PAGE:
Paulinus was a grammarian from near Trieste in north-east Italy. He became a priest and an influential scholar at Charlemagne’s court at Aachen. Charlemagne appointed him as Patriarch of Aquileia in north-east Italy, from where he did extensive missionary work among the Avars in eastern Europe.
Patrick Duffy tells his story. The image shows the patriarchal basilica at Aquileia.
Farmer, priest and grammarian
Aquileia was an important Roman city in the northeast corner of Italy near Trieste. Today it is a World Heritage site. Paulinus was born at Cividale near Aquileia, to a farming family in 720, and later studied successfully for the priesthood. He was a teacher of the pagan and Christian classics.
At Charlemagne’s court
When he was about fifty, he came to the attention of Charlemagne, who appointed him as grammarian at his court school at Aachen, where many leading scholars of his age had gathered. Here Paulinus won the respect of Alcuin, the director of the school, a theologian and liturgist, a Benedictine monk from York who had studied in Ireland.
Patriarch of Aquileia
In 787 Charlemagne named Paulinus Patriarch of Aquileia – a strange title since only the pope had the title of patriarch in the West and Aquileia had declined since it had been burned by Attila the Hun in 452.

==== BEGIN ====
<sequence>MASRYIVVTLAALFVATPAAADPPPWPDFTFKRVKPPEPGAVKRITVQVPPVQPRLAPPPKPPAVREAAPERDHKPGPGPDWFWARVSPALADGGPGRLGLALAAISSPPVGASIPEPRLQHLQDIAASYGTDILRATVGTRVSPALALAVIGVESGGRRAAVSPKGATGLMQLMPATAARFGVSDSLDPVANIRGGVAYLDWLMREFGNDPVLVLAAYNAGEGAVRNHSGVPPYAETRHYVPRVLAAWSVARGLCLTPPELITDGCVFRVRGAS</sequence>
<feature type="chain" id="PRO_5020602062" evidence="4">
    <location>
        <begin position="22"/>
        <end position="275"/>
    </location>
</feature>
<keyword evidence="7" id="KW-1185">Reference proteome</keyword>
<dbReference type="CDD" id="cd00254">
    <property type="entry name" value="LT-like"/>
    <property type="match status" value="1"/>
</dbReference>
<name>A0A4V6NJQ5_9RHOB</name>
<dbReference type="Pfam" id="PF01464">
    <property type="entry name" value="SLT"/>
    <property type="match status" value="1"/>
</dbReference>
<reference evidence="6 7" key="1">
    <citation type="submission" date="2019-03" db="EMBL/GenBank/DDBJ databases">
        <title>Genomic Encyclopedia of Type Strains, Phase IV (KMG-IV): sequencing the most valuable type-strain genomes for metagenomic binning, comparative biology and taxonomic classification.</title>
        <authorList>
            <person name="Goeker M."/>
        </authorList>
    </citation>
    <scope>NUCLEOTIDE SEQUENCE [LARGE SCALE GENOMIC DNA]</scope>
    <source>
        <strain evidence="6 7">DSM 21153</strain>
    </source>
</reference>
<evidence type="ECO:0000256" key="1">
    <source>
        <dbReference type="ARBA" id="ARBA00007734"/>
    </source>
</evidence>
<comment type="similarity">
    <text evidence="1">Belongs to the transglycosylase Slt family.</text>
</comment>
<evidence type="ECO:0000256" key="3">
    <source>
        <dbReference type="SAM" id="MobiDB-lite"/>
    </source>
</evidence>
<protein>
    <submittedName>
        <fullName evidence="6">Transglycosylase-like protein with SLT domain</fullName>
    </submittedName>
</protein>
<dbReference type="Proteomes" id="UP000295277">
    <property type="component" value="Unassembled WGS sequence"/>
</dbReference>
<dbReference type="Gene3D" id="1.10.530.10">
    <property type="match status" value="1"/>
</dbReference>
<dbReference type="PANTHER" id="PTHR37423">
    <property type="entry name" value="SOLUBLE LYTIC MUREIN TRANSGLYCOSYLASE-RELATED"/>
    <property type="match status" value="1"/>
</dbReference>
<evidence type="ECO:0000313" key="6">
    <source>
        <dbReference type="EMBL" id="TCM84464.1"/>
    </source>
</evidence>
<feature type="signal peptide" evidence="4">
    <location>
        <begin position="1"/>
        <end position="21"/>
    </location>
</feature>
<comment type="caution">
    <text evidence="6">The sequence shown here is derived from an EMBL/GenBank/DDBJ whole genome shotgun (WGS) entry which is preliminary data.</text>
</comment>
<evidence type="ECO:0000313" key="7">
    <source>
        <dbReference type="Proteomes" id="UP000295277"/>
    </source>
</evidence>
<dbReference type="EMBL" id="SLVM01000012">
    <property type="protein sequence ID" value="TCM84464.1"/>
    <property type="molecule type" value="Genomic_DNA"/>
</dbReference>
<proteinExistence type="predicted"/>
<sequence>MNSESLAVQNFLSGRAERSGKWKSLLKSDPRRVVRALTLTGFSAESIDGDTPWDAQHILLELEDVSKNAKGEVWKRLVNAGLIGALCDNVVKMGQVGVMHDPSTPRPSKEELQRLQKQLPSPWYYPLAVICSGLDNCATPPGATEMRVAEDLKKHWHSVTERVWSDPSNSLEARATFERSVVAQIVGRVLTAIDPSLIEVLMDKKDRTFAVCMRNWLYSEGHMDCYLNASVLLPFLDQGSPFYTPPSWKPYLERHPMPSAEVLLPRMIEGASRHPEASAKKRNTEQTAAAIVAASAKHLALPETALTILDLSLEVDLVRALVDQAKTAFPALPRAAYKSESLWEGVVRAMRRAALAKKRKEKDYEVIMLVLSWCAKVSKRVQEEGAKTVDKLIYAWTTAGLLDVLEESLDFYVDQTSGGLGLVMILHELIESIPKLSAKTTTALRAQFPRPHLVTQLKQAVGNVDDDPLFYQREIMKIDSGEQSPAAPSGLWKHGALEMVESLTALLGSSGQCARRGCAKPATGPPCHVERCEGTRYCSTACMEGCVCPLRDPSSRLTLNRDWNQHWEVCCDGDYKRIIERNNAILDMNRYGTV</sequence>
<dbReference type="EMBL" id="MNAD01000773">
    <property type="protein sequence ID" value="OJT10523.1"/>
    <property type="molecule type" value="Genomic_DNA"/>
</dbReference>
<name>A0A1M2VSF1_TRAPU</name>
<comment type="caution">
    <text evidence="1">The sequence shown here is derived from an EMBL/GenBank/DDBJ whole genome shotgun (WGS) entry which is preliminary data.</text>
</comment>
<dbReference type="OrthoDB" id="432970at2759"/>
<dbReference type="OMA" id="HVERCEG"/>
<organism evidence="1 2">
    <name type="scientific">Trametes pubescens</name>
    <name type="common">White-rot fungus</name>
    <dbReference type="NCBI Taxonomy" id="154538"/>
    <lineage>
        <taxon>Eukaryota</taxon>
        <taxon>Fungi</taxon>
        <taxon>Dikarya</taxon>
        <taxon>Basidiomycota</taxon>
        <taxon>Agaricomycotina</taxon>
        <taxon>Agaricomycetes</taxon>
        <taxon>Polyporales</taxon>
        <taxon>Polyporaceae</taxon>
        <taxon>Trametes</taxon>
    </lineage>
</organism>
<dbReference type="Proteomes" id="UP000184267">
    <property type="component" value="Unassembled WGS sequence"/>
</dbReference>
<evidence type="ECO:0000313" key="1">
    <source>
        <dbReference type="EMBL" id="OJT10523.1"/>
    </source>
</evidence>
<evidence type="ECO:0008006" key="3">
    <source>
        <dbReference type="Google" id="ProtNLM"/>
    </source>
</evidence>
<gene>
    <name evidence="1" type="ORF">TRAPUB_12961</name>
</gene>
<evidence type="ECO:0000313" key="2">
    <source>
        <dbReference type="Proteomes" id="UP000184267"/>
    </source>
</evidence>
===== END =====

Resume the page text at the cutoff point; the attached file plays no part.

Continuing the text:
Theology: no forced conversions
On behalf of Charlemagne Paulinus attended a number of Church councils and synods, defending the Filioque position and opposing “adoptionist” theories that watered down the divinity of Jesus. Both Paulinus and Alcuin reproved Charlemagne for his forced conversion of pagans. Paulinus presided at the Synod of Bavaria held in 796 to define missionary methods: he insisted that conversion was the work of God, not of man, and instruction should be in terms the people could understand and not based on fear.
Paulinus carried out extensive missionary work among the Avars, a nomadic people of Eurasia, who appeared in Central and Eastern Europe in 6th, 7th and 8th centuries.
Death and influence
Paulinus was also a poet and composer of hymns. He died at Cividale, a town near Aquileia, on the border between Slovenia and Italy on 11th January 802. Alcuin, his friend and admirer, wrote the epitaph for his tomb.